‘Nightmare': Man Found Dead in Car Had Been Missing Since Oct. 15

The man whose body was found in a vehicle overturned in a pond along the Baltimore-Washington Parkway Monday afternoon had been reported missing 10 days prior, U.S. Park Police said.

Marcus Lee Freeman 26, had been reported missing Oct. 16. 

Around 2 p.m. Monday, a Park Service worker cutting grass found Freeman's Silver Camry submerged in water on the northbound side of the BW Parkway near Laurel, Maryland. The worker called for help, and a U.S. Fish and Wildlife Officer and a U.S. Park Police lieutenant went into the water.

They found Freeman's body in the vehicle.

His father, Mark Freeman, said the news was devastating.

"I laid across my bed, put my jacket over my head last night, and I said, 'Lord, please wake me up. When are you going to wake me up from this nightmare?'" the city employee said Tuesday.

He'd been looking for his oldest son since he'd disappeared, but that search came to a painful end Monday.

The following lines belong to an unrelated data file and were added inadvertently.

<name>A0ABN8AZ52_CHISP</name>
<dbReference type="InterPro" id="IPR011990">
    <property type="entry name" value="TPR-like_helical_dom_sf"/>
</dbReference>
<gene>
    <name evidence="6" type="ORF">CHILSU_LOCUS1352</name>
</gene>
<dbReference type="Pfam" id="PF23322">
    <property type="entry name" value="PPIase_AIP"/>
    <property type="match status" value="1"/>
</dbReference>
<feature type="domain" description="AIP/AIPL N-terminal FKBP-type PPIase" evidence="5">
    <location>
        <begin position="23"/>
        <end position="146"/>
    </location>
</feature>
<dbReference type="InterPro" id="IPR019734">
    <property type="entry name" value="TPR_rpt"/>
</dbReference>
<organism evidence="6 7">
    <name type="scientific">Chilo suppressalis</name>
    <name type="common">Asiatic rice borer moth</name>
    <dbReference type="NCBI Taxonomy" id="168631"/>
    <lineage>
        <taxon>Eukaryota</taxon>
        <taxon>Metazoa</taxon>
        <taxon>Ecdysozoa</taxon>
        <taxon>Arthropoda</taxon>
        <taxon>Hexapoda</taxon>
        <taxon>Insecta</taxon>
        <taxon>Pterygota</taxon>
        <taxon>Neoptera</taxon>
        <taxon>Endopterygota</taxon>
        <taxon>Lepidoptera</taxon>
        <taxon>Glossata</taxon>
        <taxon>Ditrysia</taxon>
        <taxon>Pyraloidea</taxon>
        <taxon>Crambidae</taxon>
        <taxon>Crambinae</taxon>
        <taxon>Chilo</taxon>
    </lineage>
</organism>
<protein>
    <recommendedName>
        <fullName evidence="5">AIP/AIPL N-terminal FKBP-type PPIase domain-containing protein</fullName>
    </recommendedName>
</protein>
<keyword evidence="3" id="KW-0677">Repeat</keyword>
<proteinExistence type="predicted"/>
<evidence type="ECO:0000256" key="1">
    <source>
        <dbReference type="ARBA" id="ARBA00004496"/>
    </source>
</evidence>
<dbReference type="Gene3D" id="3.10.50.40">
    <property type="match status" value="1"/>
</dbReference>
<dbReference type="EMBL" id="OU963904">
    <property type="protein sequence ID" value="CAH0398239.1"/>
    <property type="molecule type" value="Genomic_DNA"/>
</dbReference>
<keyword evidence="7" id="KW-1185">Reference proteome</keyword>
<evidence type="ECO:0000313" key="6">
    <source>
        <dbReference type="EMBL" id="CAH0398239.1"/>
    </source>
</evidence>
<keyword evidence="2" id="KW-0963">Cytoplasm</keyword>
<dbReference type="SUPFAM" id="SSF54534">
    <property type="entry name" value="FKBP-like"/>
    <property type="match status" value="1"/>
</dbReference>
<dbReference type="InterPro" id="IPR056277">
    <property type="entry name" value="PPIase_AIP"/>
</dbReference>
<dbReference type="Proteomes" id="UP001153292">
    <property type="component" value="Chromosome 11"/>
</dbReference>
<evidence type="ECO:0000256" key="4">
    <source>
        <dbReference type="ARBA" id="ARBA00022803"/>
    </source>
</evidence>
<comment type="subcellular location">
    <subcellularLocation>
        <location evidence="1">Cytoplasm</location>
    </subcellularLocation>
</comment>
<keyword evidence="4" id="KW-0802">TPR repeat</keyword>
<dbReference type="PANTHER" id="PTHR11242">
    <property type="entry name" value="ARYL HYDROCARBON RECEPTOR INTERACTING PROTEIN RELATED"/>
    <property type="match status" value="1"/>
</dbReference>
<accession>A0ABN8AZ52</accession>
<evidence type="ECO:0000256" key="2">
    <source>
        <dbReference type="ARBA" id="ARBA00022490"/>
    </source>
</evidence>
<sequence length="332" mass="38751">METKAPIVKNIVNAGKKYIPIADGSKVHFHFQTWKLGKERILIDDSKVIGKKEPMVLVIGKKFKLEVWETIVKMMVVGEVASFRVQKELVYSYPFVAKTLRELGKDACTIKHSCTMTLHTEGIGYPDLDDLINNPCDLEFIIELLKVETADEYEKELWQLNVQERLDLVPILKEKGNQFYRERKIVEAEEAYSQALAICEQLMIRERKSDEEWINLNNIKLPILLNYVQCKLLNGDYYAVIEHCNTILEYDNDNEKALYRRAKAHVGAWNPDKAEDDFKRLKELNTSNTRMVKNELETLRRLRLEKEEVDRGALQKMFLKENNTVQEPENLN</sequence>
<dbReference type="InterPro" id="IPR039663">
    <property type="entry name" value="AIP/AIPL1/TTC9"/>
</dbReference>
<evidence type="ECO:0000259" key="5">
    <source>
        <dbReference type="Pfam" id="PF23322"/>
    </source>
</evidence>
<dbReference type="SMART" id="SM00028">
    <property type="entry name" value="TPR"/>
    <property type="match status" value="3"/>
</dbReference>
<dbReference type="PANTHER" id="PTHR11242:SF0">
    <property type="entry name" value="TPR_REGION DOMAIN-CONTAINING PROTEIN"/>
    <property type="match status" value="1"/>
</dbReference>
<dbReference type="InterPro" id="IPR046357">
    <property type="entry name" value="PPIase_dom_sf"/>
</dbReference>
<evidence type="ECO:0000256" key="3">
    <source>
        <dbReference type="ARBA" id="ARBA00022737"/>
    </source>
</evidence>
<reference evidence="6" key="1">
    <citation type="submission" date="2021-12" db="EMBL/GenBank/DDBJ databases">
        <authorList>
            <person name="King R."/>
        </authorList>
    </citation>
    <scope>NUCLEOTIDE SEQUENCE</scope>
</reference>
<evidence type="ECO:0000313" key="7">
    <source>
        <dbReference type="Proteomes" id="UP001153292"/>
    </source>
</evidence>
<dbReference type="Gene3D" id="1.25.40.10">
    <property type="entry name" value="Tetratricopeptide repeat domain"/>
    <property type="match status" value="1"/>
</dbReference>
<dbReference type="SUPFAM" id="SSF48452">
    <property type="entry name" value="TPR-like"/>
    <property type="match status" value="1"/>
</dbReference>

"I never thought it was going to happen," he said. "It was a shock."

On Oct. 15, Marcus Freeman and his brother went to a bar in College Park. They returned home and the man told his family he needed to get gas, his father said.  He wasn't seen or heard from again. A missing flier showed his silver Toyota Camry

Freeman's family waited for 10 agonizing days before that vehicle was found with Freeman inside.

The ravine where the Camry was spotted is deep and cannot be seen from the parkway because of heavy brush and large trees. 

It's unknown how long Freeman was inside the car. Investigators spent hours Monday examining tire tracks and other evidence to determine how and why Freeman's car left the road. 

Debris was scattered in the area.

Tire tracks indicate the path the car took as it left the roadway, past the exit to Route 198. The car continued across a grassy strip and into the woods. It flipped over onto his roof, ending up in a pond about 100 feet below.

Mark Freeman said he wants his son's love and humor to stay alive. 

I don't want people to remember him by the mistakes he made or by the mistake he made that night when he decided to go out," he said. "I want them to remember for the contribution he made in the hearts of the people he knew."

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